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review 2019-09-10 02:27
St. Peter's Fair (Brother Cadfael book 4)
Saint Peter's Fair - Ellis Peters

I had a bit of genre whiplash with this one, as I'd picked it up after a month of binge re-reading urban fantasy.  To say that the change in pace required an adjustment is an understatement.  So it's possible that this book deserves a higher rating even than the 4 stars I gave it, but the fact remains that as much as I loved the writing, it felt like it was taking forever.


I can think of a few authors who try to use the structure of the book to build up suspense, but I'm not sure I've seen it so effectively done as Ellis has here.  Breaking each day into it's own section doesn't sound like much, but - in my edition at least - each day is announced on it's own page, free of any other text; the result was a quiet tension.


Unfortunately, as effective as it was, I still found that the bad guy was telegraphed by virtue of the cast of characters; the person served no apparent use to the plot.  The character wasn't the only one I suspected, nor the only one that was seemingly useless, but he was the one that felt the most obvious.


Nevertheless, it was an excellent mystery and brilliant writing.  I'm giddy, having so many more adventures with Brother Cadfael to look forward to.


I read this for Halloween Bingo, Murder Most Foul square

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review 2019-09-02 19:46
Mortal Heart (His Fair Assassin, #3)
Mortal Heart - Robin LaFevers

I was so interested in this book, I actually started it before I'd finished the second book.


Unfortunately, though it was a good read overall, it didn't quite meet my expectations.  Though the first two books contained an element of romance, this one was almost exclusively a romance from almost the beginning, and the big plot twist concerning the abbess was telegraphed rather early on, so that didn't work all that well for me.


But I did enjoy the interactions between Annith and Balthazar, and oddly, the part of the story that centered on the Hellequins was the part I found the most interesting.  I could have happily spent a few more chapters running around the woods with them on the hunt.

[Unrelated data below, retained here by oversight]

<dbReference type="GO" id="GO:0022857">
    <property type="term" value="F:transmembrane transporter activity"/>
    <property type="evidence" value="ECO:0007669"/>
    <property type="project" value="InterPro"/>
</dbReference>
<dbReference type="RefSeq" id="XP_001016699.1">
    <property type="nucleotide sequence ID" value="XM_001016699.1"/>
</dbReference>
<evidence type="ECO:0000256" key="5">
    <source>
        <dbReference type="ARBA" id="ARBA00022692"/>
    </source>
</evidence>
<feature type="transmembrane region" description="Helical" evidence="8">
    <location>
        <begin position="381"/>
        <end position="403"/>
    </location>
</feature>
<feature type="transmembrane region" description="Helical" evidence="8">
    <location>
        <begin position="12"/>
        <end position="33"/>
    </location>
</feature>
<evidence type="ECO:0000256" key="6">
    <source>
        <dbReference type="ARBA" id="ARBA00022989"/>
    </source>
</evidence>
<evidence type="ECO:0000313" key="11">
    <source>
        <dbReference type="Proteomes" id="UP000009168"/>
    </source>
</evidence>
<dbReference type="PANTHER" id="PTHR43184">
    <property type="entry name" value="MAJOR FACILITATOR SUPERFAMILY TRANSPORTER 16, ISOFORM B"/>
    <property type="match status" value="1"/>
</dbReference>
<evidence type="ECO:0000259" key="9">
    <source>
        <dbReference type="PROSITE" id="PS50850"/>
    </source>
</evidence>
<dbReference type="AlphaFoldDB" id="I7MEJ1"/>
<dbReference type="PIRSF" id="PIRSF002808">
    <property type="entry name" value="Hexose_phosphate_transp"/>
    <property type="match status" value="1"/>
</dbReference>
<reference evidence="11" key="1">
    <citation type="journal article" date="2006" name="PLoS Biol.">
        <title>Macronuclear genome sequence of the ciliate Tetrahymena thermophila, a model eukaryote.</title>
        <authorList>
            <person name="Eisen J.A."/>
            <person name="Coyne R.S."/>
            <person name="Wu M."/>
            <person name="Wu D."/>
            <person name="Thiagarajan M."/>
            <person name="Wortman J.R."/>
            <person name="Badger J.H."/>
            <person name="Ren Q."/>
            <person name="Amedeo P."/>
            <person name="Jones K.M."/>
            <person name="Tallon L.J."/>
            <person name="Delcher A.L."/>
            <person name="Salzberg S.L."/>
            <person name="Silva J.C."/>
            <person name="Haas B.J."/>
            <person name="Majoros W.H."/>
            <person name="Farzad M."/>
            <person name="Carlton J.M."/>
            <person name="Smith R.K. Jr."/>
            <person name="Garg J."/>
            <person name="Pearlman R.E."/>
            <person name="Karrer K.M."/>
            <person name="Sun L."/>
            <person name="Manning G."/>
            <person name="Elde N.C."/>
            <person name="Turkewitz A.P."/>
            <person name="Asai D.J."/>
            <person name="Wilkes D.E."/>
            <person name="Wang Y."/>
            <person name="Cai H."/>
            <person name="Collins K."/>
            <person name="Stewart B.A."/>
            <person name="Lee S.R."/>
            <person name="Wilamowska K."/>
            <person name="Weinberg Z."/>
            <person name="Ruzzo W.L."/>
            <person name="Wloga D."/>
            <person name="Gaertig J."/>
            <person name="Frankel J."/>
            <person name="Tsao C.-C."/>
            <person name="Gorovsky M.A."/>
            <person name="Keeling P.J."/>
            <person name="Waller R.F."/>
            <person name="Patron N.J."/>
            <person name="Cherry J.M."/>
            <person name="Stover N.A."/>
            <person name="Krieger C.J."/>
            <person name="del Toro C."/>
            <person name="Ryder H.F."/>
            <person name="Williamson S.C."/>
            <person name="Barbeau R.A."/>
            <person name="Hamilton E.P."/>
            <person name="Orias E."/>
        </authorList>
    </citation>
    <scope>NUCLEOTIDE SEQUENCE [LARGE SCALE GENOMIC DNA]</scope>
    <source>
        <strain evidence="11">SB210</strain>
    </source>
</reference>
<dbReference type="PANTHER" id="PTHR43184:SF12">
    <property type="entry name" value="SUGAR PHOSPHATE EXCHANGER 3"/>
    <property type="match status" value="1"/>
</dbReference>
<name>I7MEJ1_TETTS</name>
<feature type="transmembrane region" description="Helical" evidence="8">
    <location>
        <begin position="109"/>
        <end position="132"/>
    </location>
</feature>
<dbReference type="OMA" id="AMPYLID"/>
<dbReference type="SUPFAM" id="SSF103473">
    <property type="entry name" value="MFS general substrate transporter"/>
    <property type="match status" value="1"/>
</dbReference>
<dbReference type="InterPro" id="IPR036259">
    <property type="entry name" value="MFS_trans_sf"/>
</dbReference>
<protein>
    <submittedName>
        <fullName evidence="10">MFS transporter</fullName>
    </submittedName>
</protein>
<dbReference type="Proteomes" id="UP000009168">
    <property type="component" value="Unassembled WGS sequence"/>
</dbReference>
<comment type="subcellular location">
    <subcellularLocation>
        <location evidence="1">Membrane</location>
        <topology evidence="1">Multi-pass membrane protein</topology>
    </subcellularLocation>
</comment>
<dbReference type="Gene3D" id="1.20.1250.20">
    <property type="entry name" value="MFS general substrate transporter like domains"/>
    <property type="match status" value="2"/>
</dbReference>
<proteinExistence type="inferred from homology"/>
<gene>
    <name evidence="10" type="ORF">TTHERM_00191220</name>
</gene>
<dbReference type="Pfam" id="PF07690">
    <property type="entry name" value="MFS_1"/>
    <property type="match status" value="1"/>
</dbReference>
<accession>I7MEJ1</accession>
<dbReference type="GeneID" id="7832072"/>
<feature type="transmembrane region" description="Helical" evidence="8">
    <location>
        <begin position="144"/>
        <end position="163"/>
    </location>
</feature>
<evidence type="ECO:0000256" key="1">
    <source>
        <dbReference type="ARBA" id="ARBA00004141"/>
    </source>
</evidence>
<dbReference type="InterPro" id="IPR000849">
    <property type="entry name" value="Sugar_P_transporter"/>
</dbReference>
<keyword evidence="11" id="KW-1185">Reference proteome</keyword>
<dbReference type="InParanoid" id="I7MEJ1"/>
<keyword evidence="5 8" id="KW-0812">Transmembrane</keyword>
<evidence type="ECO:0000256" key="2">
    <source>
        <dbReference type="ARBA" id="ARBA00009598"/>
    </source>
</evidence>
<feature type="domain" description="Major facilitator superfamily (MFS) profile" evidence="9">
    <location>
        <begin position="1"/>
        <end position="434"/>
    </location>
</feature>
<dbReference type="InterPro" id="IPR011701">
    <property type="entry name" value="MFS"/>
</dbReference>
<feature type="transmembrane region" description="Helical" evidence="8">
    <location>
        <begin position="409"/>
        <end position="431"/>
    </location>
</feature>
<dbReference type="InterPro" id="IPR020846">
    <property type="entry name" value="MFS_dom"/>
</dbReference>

I read this as part of Halloween Bingo, and though the story is centered on Anne of Brittany and her struggles against the French, at least half the book takes place in the woods and forests of Brittany, where Annith meets up with Balthazar and the hunt, fights more than a few battles, and seeks refuge amongst the trees several times throughout the book.  So, I'm using this for In the Dark, Dark Woods square.

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text 2019-09-02 04:57
Lost Among the Living re-read
Lost Among the Living - Simone St. James

When I was putting together my possible Bingo reads, I went to my shelves for Simone St. James' Silence for the Dead as a re-read for the Psych square (a ghost story in an asylum), and I saw this title next to it.  I remembered not one thing about this book, though I vividly remember all her others, so I grabbed it for the Ghost Story square.  As I had my first lazy weekend in recent memory, I cracked it open in the broad light of day yesterday (Sunday).


Nice timing on my part!


Once I started reading it, it all came back, and I stand by my original review.  Not one of St James' best, but still a good ghost story - especially for those that like their hauntings on the less intense side.


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review 2019-09-02 02:57
Dark Triumph (His Fair Assassins, Book #2)
Dark Triumph - Robin LaFevers

I put off reading this second book for years, because I didn't care for the allusions made in the first book that Sybella, the MC of this story, had a dark past involving parental sexual abuse.  But I really wanted to read the third book, and I can't stand reading out of order, so I sucked it up.